“You want to face the best competition you can find,” Williams said.

Fonde has hosted the city’s best runs, or pickup games, since the 1960s, but it really made a name for itself in the 1980s when Rockets Hall of Fame center Moses Malone faced a young Hakeem Olajuwon, then a college student. of Houston. A mural of Malone is painted on a wall in the Fonde gymnasium near a plaque bearing his famous quote: “You ain’t done it ’til you’ve done it at Fonde.”

In the years since, summer pro-ams — leagues where professionals play with and against top amateurs — have continued to grow in popularity in cities across the country, with competitions like the Drew League in Los Angeles regularly attracting NBA Hall of Fame players to match. against streetball legends and college stars. Houston’s competition, the Nike Houston Pro City League, was no different.

Andre Potts, 30, who is media director for the No Excuses league and plays on the Competitive Choice team, first stepped onto the Fonde court in 2011. During his early years in the league, the young guard, who was playing at McClennan Community College in Waco at the time, suddenly found himself up against Rockets stars such as James Harden, Dwight Howard and Patrick Beverley.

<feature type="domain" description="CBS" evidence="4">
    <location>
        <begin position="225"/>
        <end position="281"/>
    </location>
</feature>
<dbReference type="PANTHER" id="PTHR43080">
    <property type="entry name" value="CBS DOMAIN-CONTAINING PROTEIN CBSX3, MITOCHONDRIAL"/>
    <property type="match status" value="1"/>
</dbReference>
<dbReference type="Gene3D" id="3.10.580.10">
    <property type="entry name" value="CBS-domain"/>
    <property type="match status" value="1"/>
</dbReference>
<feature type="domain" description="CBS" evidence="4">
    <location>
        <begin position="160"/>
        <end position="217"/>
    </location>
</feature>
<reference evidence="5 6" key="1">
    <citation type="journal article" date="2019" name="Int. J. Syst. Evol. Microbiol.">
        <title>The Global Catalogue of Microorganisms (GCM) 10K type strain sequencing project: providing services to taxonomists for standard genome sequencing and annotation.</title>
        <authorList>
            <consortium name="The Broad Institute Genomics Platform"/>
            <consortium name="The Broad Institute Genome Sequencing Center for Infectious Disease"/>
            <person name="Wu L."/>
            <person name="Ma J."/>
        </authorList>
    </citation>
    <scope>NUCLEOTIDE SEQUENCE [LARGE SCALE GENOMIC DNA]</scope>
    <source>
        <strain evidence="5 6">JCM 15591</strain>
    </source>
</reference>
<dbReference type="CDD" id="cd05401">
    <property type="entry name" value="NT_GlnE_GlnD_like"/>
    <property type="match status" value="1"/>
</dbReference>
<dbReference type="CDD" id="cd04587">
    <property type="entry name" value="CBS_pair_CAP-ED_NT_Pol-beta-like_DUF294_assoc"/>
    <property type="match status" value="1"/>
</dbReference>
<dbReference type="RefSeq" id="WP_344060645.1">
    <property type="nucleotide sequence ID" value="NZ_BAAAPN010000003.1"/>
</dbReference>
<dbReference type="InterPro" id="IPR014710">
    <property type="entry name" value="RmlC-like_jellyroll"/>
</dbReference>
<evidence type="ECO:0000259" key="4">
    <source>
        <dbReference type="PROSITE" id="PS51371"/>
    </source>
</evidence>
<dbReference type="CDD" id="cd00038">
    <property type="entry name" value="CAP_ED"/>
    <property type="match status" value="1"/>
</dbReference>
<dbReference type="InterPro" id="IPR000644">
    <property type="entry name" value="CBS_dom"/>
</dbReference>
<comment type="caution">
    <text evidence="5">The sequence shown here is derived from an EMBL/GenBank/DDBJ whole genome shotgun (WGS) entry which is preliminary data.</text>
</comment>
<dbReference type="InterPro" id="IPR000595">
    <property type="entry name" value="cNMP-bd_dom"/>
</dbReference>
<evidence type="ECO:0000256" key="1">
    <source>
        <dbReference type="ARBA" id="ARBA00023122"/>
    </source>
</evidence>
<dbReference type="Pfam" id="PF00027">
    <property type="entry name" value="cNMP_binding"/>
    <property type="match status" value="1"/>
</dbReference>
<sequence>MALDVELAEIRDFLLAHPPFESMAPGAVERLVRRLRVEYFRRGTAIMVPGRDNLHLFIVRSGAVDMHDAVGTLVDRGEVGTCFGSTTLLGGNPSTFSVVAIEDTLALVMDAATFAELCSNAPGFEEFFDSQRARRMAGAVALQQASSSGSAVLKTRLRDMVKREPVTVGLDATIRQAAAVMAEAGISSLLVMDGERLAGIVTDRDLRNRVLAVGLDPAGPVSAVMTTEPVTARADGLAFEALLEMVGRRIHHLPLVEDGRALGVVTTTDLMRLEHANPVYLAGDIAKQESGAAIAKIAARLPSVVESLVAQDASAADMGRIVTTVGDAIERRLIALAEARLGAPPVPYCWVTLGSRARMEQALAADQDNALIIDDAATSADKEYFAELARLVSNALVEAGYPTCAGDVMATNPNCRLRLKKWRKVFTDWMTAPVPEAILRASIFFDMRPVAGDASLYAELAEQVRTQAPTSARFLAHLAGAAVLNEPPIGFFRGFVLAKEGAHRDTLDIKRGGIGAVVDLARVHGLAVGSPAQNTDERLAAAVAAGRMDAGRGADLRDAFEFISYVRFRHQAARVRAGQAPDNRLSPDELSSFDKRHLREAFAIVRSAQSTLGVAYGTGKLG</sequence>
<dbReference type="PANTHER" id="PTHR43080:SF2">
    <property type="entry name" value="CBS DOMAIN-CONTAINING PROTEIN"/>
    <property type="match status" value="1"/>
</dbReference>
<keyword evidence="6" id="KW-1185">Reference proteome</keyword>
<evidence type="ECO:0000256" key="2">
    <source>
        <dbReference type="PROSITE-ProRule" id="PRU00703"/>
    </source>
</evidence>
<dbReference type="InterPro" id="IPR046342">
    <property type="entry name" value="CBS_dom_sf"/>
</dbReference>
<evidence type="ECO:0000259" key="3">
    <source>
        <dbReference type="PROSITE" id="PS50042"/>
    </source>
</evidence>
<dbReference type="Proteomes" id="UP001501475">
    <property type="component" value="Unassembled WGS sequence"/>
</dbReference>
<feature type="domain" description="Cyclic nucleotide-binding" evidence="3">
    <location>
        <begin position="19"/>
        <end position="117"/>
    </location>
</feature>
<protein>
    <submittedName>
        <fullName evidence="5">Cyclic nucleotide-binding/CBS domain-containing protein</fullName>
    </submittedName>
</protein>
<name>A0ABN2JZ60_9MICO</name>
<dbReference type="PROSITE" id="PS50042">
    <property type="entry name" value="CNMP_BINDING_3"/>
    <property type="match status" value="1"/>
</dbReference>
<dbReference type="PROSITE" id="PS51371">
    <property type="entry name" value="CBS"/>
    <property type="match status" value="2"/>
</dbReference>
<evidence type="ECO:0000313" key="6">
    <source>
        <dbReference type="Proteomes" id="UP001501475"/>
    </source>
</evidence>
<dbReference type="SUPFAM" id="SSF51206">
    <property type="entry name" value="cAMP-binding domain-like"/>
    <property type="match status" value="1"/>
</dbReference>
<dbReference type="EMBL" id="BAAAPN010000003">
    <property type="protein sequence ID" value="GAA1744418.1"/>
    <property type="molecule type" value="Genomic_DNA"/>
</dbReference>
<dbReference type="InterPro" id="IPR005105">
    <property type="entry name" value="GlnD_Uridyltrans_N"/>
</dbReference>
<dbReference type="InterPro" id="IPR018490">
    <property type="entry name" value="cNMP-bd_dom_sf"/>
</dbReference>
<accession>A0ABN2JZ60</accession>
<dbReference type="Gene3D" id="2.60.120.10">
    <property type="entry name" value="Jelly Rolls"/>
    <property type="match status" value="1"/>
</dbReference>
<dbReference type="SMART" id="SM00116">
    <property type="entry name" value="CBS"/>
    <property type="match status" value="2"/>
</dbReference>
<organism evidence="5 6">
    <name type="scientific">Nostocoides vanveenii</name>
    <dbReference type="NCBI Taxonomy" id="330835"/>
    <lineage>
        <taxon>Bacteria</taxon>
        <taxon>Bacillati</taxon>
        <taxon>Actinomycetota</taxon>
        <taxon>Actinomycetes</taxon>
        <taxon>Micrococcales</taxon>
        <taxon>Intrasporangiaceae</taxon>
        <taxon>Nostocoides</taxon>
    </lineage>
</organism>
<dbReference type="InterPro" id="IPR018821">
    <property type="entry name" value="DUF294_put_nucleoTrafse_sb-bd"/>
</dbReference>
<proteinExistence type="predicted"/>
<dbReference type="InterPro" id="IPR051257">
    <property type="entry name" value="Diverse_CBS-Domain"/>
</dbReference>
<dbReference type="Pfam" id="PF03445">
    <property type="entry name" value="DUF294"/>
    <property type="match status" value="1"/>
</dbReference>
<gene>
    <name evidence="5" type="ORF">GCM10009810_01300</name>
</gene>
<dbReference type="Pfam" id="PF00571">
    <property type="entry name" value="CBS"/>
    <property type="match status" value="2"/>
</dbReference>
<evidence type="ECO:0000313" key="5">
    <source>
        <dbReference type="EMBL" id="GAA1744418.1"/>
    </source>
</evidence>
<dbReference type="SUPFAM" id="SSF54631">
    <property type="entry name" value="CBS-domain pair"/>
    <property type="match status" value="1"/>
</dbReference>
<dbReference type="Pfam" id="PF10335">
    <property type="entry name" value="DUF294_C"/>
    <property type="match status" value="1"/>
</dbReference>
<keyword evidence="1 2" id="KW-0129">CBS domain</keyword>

“At first it’s like ‘whoa,’ but once you get used to the environment, you realize it’s just basketball at the end of the day,” Potts said.

Still, Potts admits NBA superstars bring a different level of competition to the game.

“I’ll be honest, James Harden is everything you see on TV, he really is,” Potts said, referring to the tight ball handling and three-step back that made Harden an MVP. of the NBA. “I saw Patrick Beverley look like the pros just started playing basketball,” he said.